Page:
Dropping things and/or having them shoot out of the tweezers is the other big one.  It got to the point where I now have a white canvas apron clamped to the underside of my workbench.  When I'm working with little parts, I put the apron strap around my neck.  If I drop anything off the bench, the apron will catch it (usually).

Of course, this can lead to another pet peeve.  Namely, trying to stand up and walk away with the apron strap still around my neck.  I don't get too far...

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Posted by Lone Wolf and Santa Fe on Monday, April 16, 2018 11:55 AM

Dropping a tiny part onto the carpet under my desk….never to be seen again.

Modeling a fictional version of California set in the 1990s Lone Wolf and Santa Fe Railroad
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Posted by maxman on Monday, April 16, 2018 3:21 PM

rrinker
mark the scrap side of a cut so you cut to the right side of the line. Nothing like carefully lining up the saw blade, making the cut and then - oops, even though the big X was right there and visible, you cut to the wrong side.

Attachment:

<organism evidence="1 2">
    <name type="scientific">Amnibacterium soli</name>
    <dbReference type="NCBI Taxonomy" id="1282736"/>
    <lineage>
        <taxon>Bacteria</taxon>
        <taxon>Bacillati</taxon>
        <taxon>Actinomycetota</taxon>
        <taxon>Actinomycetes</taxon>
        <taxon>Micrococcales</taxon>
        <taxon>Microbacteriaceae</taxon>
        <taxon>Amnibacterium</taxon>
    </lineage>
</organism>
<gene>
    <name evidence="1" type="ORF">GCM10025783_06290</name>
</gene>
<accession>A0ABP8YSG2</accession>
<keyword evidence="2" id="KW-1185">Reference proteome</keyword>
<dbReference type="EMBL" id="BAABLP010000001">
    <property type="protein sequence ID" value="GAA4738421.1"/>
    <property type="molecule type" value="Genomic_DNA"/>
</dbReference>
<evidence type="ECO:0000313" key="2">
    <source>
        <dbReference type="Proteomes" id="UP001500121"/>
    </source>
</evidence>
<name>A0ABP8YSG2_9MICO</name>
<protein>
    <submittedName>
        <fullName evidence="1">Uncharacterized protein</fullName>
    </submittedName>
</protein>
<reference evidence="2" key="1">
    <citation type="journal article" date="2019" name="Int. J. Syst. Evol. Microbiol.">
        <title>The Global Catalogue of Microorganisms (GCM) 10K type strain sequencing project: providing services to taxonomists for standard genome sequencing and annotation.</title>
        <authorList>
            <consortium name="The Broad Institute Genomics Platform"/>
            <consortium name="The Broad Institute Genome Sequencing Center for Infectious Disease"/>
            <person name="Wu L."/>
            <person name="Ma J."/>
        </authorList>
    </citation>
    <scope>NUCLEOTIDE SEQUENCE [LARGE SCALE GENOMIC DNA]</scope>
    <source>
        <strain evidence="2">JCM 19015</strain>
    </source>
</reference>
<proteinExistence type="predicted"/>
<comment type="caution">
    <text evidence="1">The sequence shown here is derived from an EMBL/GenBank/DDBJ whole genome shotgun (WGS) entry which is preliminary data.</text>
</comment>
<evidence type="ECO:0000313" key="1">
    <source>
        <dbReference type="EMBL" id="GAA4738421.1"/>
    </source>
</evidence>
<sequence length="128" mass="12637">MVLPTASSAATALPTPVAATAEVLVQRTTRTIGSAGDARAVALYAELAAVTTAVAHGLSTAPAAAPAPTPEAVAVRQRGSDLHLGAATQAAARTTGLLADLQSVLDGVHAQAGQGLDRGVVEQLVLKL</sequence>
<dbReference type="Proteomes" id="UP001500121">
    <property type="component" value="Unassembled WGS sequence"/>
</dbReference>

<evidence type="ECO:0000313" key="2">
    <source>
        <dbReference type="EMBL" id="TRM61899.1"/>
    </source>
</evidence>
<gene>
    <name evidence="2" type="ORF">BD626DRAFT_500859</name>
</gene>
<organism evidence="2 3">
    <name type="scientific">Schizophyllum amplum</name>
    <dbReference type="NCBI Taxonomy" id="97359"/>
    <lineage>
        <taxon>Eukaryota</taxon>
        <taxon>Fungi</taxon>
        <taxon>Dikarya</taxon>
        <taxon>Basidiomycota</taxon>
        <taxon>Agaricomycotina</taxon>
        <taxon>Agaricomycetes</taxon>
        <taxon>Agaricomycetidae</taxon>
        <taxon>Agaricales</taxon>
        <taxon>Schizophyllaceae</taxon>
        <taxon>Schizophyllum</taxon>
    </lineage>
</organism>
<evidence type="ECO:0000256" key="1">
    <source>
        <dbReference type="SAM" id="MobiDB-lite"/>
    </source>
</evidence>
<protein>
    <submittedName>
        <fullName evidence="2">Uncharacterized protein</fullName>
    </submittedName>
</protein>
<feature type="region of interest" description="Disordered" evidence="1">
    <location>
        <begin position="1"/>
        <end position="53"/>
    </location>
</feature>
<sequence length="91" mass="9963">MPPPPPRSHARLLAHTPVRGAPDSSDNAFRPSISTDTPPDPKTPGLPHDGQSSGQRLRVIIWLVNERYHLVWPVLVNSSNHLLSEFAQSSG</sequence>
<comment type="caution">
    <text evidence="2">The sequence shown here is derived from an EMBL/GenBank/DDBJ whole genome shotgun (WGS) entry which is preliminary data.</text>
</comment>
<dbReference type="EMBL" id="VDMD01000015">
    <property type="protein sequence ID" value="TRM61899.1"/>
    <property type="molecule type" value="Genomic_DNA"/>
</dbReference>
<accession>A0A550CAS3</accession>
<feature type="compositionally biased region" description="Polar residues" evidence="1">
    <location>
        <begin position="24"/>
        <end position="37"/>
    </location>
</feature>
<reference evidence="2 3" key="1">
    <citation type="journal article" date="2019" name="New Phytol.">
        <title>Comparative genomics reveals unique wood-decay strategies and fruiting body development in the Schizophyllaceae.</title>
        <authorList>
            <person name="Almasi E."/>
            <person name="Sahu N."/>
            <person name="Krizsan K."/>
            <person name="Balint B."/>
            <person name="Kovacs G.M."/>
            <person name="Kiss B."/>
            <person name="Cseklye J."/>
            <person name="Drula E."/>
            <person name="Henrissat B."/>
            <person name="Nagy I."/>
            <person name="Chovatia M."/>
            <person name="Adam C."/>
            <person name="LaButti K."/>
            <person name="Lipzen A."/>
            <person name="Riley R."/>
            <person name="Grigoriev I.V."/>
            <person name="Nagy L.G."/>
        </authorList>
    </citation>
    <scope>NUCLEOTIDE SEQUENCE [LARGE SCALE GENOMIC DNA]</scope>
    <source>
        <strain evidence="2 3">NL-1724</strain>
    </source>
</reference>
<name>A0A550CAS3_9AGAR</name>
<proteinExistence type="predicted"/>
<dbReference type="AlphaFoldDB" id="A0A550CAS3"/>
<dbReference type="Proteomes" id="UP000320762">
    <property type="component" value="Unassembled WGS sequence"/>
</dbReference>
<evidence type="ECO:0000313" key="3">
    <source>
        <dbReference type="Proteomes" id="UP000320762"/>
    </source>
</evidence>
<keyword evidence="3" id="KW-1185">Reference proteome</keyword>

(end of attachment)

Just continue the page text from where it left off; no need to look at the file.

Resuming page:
No, that's not dumb.  Cutting it wrong the second time is dumb.

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Posted by ROBERT PETRICK on Monday, April 16, 2018 4:10 PM

Applying a drop of 30-second CA to a small part. Picking it up with the micro-tweezers just ever so and carefully, slowly reaching into the model . . . only to realize you have to install that other part first.

Robert

LINK to SNSR Blog


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Posted by SpaceMouse on Monday, April 16, 2018 4:26 PM

I dunno, some time ago on a previous layout I assembled 3 Digitrax UP5 throttle jacks backwards. They worked fine on my 4x8 layout, but while reusing them on my current layout, they were giving out all kinds of wierd and disturbing readings. 

After a week of testing, two forums, and throwing good money after bad, Randy figured out what was going on. I reversed them to the way they should be (took about a minute each) and everything worked as they should have.